Aspiring teachers usually have to wait to put their newly-acquired skills to the test in the formal classroom setting.
However, undergraduate students in Dr. Charles Eick's summer science methods course and doctoral student Kimberly Nunes-Bufford's mathematics methods course recently received hands-on experience teaching outside the formal structure of traditional classrooms. Eick, an associate professor of science education in Auburn University's College of Education, works with junior- and senior-level students as they help teach at the Summer Ecology Camp and Camp Invention — two academic summer camps in the Auburn area. Nunes-Bufford and her undergraduate students work with the Boys and Girls Club of Greater Lee County to help children develop a meaningful understanding of mathematics. The informal camp settings, which lack the structured learning and testing environment of school-year classrooms, allow students and teachers to learn and have fun at the same time.
Summer camps serve as excellent service learning sites, according to Eick. Children are able to learn about science — a subject often neglected in today's test-oriented classrooms — and future science teachers gain valuable hands-on experience in applying the methods and techniques learned in their own studies.
"The camps help prepare future elementary teachers to feel more comfortable in teaching science and to want to do it,'' Eick said. "In doing it, their students (K-6 children) will benefit with helping spur a possible interest in science (and engineering) for their ongoing studies and possible future careers. Many young children are inspired by science and engineering if given the opportunity to do it and learn it.''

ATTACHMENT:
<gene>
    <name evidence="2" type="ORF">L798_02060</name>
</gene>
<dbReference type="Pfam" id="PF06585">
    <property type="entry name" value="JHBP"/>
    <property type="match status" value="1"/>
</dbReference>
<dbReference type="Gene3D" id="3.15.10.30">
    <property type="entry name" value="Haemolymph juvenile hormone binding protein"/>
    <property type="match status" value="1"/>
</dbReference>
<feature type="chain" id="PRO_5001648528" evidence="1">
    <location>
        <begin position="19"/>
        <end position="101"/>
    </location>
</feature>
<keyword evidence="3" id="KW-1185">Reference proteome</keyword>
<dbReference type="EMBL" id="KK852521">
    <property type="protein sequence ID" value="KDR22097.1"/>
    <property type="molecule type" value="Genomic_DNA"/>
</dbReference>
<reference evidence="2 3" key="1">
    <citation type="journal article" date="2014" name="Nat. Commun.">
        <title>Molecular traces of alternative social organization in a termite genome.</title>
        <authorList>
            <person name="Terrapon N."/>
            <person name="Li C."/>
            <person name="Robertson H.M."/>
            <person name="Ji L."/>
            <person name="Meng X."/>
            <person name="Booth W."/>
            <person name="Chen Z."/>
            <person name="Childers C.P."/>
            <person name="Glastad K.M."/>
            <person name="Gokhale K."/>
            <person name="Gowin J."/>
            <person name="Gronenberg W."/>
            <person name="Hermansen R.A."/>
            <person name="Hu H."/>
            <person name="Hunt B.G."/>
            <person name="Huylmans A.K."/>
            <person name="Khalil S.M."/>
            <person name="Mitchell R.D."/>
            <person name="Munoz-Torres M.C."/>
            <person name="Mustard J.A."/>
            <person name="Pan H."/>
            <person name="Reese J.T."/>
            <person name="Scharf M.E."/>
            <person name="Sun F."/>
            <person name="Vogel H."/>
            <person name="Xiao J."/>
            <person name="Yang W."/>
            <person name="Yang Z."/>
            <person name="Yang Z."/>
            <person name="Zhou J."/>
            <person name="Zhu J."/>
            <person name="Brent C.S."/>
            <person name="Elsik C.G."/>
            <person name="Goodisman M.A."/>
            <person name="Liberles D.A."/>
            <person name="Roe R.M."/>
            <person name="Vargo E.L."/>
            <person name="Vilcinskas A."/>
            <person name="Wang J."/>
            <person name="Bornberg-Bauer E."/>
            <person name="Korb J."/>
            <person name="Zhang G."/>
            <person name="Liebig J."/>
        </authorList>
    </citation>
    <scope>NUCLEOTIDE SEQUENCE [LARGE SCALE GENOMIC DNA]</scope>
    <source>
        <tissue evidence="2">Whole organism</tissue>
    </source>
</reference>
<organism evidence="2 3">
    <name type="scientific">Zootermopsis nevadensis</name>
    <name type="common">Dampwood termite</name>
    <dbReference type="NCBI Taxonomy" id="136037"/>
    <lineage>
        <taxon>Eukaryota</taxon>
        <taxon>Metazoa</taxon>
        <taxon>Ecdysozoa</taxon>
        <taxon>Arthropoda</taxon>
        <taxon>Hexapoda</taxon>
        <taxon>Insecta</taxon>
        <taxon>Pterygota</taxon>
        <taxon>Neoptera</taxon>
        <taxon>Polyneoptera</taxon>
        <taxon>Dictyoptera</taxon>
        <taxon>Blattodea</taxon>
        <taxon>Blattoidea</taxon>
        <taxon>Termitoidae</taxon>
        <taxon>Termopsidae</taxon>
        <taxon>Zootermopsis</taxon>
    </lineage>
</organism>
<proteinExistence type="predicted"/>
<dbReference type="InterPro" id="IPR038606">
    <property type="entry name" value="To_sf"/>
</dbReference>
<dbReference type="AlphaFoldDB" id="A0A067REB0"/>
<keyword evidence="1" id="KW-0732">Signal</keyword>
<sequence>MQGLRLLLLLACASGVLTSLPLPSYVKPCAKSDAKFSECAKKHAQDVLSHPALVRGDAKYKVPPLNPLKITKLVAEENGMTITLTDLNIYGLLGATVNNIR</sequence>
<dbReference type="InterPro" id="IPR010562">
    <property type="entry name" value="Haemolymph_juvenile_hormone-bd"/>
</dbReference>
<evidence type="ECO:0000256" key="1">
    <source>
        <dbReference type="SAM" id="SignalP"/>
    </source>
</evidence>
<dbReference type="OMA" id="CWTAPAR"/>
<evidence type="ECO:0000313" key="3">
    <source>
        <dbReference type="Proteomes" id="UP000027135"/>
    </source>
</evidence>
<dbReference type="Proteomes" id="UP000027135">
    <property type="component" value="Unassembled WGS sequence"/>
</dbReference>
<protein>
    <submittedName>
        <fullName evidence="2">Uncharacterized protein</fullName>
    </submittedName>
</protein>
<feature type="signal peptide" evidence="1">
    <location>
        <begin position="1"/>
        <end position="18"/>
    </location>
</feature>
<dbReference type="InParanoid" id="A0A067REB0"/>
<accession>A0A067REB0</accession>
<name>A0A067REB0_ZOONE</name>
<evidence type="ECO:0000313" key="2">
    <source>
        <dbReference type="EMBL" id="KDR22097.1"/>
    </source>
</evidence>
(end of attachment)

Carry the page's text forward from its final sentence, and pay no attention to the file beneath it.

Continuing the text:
Summer Ecology Camp, a half-day summer camp for rising first through sixth graders, is conducted by Auburn University's School of Forestry and Wildlife Sciences. The camp is held at the Louise Kreher Forest Ecology Preserve in Auburn, and teaches children about national standards dealing with environmental science and ecology. Themes focus on the outdoors, ecology and human impact on the environment.
Camp Invention, a local branch of the national Inventors Hall of Fame program, is an all-day camp run by area teachers for rising first through sixth graders, and is held at Wrights Mill Road Elementary School in Auburn. Students learn about science, technology and engineering lessons at an elementary level through inventing, creating, building and problem-solving.
"Science is important because of our need for more future scientists and engineers. Not emphasizing science early and often in our schools - K-5 in particular - could end up hurting us in this endeavor and our ability to complete in the global marketplace."
In all, the Forest Ecology Preserve and Camp Invention provide students with a solid science foundation by presenting the subject matter in a fun and creative light. The camps also allow novice teachers to gain hands-on experience testing out their instructional skills, which prepares them for their internships.
"From this, [university students] learn they can teach anywhere, and that the use of expensive and complicated materials is not necessary to be an effective teacher," Eick said. "The added experience makes the beginner teachers more comfortable and prepared to teach the subject. They are also able to learn from mentors, usually veteran teachers, with whom they are paired."
Math methods students teach 6- to 12-year-olds at the Boys and Girls Club about concepts such as measurement, geometry and number sense. The additional exposure to and involvement in mathematics outside the traditional classroom setting is especially important to these children. Ninety percent of the campers are minority students, and minorities are under-represented in the math and science fields.
"The knowledge and experience I gained from participating and teaching was wonderful," she said. "As a future elementary teacher, being exposed to the 'hands on' approach in teaching will benefit me for many years to come.''